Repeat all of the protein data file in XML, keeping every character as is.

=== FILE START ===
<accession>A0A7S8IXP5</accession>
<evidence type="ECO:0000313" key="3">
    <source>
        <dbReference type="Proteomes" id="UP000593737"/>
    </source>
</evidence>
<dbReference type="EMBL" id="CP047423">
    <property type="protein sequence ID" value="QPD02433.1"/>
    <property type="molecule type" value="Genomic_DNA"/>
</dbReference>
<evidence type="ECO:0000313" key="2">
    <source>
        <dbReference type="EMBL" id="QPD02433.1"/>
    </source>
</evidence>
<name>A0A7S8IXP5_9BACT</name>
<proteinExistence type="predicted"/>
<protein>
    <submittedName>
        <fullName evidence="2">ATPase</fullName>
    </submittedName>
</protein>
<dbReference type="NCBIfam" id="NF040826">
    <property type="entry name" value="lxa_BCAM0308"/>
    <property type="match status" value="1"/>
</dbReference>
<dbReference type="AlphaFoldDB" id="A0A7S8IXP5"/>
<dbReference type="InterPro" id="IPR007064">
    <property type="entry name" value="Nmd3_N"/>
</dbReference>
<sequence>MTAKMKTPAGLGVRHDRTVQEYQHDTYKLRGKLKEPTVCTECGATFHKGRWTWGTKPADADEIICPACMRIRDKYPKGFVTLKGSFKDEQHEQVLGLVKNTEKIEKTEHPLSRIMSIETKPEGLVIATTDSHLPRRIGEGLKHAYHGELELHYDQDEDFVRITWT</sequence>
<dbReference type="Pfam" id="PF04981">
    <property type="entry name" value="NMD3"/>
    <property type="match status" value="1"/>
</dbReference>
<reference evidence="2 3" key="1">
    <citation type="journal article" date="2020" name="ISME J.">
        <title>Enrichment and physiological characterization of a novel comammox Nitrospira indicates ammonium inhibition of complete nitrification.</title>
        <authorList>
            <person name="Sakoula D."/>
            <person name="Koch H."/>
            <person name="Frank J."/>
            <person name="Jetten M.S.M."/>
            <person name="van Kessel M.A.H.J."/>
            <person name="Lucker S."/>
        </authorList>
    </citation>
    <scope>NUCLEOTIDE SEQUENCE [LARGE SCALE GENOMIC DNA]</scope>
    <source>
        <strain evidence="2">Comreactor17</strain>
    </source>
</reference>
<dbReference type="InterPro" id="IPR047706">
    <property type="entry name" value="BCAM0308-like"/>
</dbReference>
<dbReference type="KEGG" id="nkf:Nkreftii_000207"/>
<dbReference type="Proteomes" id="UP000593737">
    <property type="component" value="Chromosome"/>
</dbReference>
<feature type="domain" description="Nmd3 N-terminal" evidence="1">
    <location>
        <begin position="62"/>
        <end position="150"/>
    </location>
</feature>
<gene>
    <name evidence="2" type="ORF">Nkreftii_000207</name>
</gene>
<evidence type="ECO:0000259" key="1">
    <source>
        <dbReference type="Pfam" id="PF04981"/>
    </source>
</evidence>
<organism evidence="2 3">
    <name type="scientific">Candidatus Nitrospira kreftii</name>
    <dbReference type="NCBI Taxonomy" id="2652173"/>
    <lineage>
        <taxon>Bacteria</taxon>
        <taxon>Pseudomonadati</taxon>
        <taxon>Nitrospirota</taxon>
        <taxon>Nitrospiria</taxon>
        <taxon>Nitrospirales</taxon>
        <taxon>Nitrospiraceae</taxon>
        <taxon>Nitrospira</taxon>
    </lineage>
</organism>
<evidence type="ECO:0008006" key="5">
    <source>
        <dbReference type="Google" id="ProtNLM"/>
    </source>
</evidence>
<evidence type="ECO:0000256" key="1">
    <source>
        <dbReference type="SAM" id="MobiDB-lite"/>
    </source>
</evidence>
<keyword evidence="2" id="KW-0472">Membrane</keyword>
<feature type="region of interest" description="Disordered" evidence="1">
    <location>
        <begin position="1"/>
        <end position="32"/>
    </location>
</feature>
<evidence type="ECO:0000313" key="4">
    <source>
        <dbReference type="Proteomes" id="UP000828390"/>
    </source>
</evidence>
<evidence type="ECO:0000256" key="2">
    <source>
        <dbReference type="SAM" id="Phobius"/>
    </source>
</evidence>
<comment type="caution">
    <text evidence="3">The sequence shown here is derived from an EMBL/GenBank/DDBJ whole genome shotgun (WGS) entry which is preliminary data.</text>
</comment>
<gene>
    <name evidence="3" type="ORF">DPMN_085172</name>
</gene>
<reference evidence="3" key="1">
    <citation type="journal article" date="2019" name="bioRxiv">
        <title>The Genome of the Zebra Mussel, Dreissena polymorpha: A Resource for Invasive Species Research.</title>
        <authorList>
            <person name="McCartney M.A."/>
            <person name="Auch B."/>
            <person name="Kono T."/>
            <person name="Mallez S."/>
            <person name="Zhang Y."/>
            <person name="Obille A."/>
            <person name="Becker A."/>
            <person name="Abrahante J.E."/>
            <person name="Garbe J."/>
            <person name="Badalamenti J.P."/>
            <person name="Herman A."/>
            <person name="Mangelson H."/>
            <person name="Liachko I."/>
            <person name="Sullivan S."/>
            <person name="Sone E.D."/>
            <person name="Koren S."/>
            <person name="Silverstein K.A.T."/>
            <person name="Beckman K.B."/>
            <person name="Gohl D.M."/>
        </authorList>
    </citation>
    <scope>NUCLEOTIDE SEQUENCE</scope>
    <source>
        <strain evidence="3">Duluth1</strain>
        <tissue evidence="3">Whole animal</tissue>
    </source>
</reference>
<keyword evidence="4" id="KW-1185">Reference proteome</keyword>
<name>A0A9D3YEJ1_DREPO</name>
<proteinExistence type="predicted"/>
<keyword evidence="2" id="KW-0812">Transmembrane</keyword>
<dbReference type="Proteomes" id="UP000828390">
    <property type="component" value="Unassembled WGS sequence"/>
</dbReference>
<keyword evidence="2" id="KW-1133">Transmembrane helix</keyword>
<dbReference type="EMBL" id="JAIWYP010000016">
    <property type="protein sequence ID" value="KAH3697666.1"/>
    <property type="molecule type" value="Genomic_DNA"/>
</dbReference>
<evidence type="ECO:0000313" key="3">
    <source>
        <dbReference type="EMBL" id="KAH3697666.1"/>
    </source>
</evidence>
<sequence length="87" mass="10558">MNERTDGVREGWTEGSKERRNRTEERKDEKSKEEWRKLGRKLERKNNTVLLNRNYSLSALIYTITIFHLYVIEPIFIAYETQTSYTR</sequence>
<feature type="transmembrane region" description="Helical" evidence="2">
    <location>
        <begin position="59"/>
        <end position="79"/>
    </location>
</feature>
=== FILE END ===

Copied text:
<accession>A0A7S8IXP5</accession>
<evidence type="ECO:0000313" key="3">
    <source>
        <dbReference type="Proteomes" id="UP000593737"/>
    </source>
</evidence>
<dbReference type="EMBL" id="CP047423">
    <property type="protein sequence ID" value="QPD02433.1"/>
    <property type="molecule type" value="Genomic_DNA"/>
</dbReference>
<evidence type="ECO:0000313" key="2">
    <source>
        <dbReference type="EMBL" id="QPD02433.1"/>
    </source>
</evidence>
<name>A0A7S8IXP5_9BACT</name>
<proteinExistence type="predicted"/>
<protein>
    <submittedName>
        <fullName evidence="2">ATPase</fullName>
    </submittedName>
</protein>
<dbReference type="NCBIfam" id="NF040826">
    <property type="entry name" value="lxa_BCAM0308"/>
    <property type="match status" value="1"/>
</dbReference>
<dbReference type="AlphaFoldDB" id="A0A7S8IXP5"/>
<dbReference type="InterPro" id="IPR007064">
    <property type="entry name" value="Nmd3_N"/>
</dbReference>
<sequence>MTAKMKTPAGLGVRHDRTVQEYQHDTYKLRGKLKEPTVCTECGATFHKGRWTWGTKPADADEIICPACMRIRDKYPKGFVTLKGSFKDEQHEQVLGLVKNTEKIEKTEHPLSRIMSIETKPEGLVIATTDSHLPRRIGEGLKHAYHGELELHYDQDEDFVRITWT</sequence>
<dbReference type="Pfam" id="PF04981">
    <property type="entry name" value="NMD3"/>
    <property type="match status" value="1"/>
</dbReference>
<reference evidence="2 3" key="1">
    <citation type="journal article" date="2020" name="ISME J.">
        <title>Enrichment and physiological characterization of a novel comammox Nitrospira indicates ammonium inhibition of complete nitrification.</title>
        <authorList>
            <person name="Sakoula D."/>
            <person name="Koch H."/>
            <person name="Frank J."/>
            <person name="Jetten M.S.M."/>
            <person name="van Kessel M.A.H.J."/>
            <person name="Lucker S."/>
        </authorList>
    </citation>
    <scope>NUCLEOTIDE SEQUENCE [LARGE SCALE GENOMIC DNA]</scope>
    <source>
        <strain evidence="2">Comreactor17</strain>
    </source>
</reference>
<dbReference type="InterPro" id="IPR047706">
    <property type="entry name" value="BCAM0308-like"/>
</dbReference>
<dbReference type="KEGG" id="nkf:Nkreftii_000207"/>
<dbReference type="Proteomes" id="UP000593737">
    <property type="component" value="Chromosome"/>
</dbReference>
<feature type="domain" description="Nmd3 N-terminal" evidence="1">
    <location>
        <begin position="62"/>
        <end position="150"/>
    </location>
</feature>
<gene>
    <name evidence="2" type="ORF">Nkreftii_000207</name>
</gene>
<evidence type="ECO:0000259" key="1">
    <source>
        <dbReference type="Pfam" id="PF04981"/>
    </source>
</evidence>
<organism evidence="2 3">
    <name type="scientific">Candidatus Nitrospira kreftii</name>
    <dbReference type="NCBI Taxonomy" id="2652173"/>
    <lineage>
        <taxon>Bacteria</taxon>
        <taxon>Pseudomonadati</taxon>
        <taxon>Nitrospirota</taxon>
        <taxon>Nitrospiria</taxon>
        <taxon>Nitrospirales</taxon>
        <taxon>Nitrospiraceae</taxon>
        <taxon>Nitrospira</taxon>
    </lineage>
</organism>
<evidence type="ECO:0008006" key="5">
    <source>
        <dbReference type="Google" id="ProtNLM"/>
    </source>
</evidence>
<evidence type="ECO:0000256" key="1">
    <source>
        <dbReference type="SAM" id="MobiDB-lite"/>
    </source>
</evidence>
<keyword evidence="2" id="KW-0472">Membrane</keyword>
<feature type="region of interest" description="Disordered" evidence="1">
    <location>
        <begin position="1"/>
        <end position="32"/>
    </location>
</feature>
<evidence type="ECO:0000313" key="4">
    <source>
        <dbReference type="Proteomes" id="UP000828390"/>
    </source>
</evidence>
<evidence type="ECO:0000256" key="2">
    <source>
        <dbReference type="SAM" id="Phobius"/>
    </source>
</evidence>
<comment type="caution">
    <text evidence="3">The sequence shown here is derived from an EMBL/GenBank/DDBJ whole genome shotgun (WGS) entry which is preliminary data.</text>
</comment>
<gene>
    <name evidence="3" type="ORF">DPMN_085172</name>
</gene>
<reference evidence="3" key="1">
    <citation type="journal article" date="2019" name="bioRxiv">
        <title>The Genome of the Zebra Mussel, Dreissena polymorpha: A Resource for Invasive Species Research.</title>
        <authorList>
            <person name="McCartney M.A."/>
            <person name="Auch B."/>
            <person name="Kono T."/>
            <person name="Mallez S."/>
            <person name="Zhang Y."/>
            <person name="Obille A."/>
            <person name="Becker A."/>
            <person name="Abrahante J.E."/>
            <person name="Garbe J."/>
            <person name="Badalamenti J.P."/>
            <person name="Herman A."/>
            <person name="Mangelson H."/>
            <person name="Liachko I."/>
            <person name="Sullivan S."/>
            <person name="Sone E.D."/>
            <person name="Koren S."/>
            <person name="Silverstein K.A.T."/>
            <person name="Beckman K.B."/>
            <person name="Gohl D.M."/>
        </authorList>
    </citation>
    <scope>NUCLEOTIDE SEQUENCE</scope>
    <source>
        <strain evidence="3">Duluth1</strain>
        <tissue evidence="3">Whole animal</tissue>
    </source>
</reference>
<keyword evidence="4" id="KW-1185">Reference proteome</keyword>
<name>A0A9D3YEJ1_DREPO</name>
<proteinExistence type="predicted"/>
<keyword evidence="2" id="KW-0812">Transmembrane</keyword>
<dbReference type="Proteomes" id="UP000828390">
    <property type="component" value="Unassembled WGS sequence"/>
</dbReference>
<keyword evidence="2" id="KW-1133">Transmembrane helix</keyword>
<dbReference type="EMBL" id="JAIWYP010000016">
    <property type="protein sequence ID" value="KAH3697666.1"/>
    <property type="molecule type" value="Genomic_DNA"/>
</dbReference>
<evidence type="ECO:0000313" key="3">
    <source>
        <dbReference type="EMBL" id="KAH3697666.1"/>
    </source>
</evidence>
<sequence length="87" mass="10558">MNERTDGVREGWTEGSKERRNRTEERKDEKSKEEWRKLGRKLERKNNTVLLNRNYSLSALIYTITIFHLYVIEPIFIAYETQTSYTR</sequence>
<feature type="transmembrane region" description="Helical" evidence="2">
    <location>
        <begin position="59"/>
        <end position="79"/>
    </location>
</feature>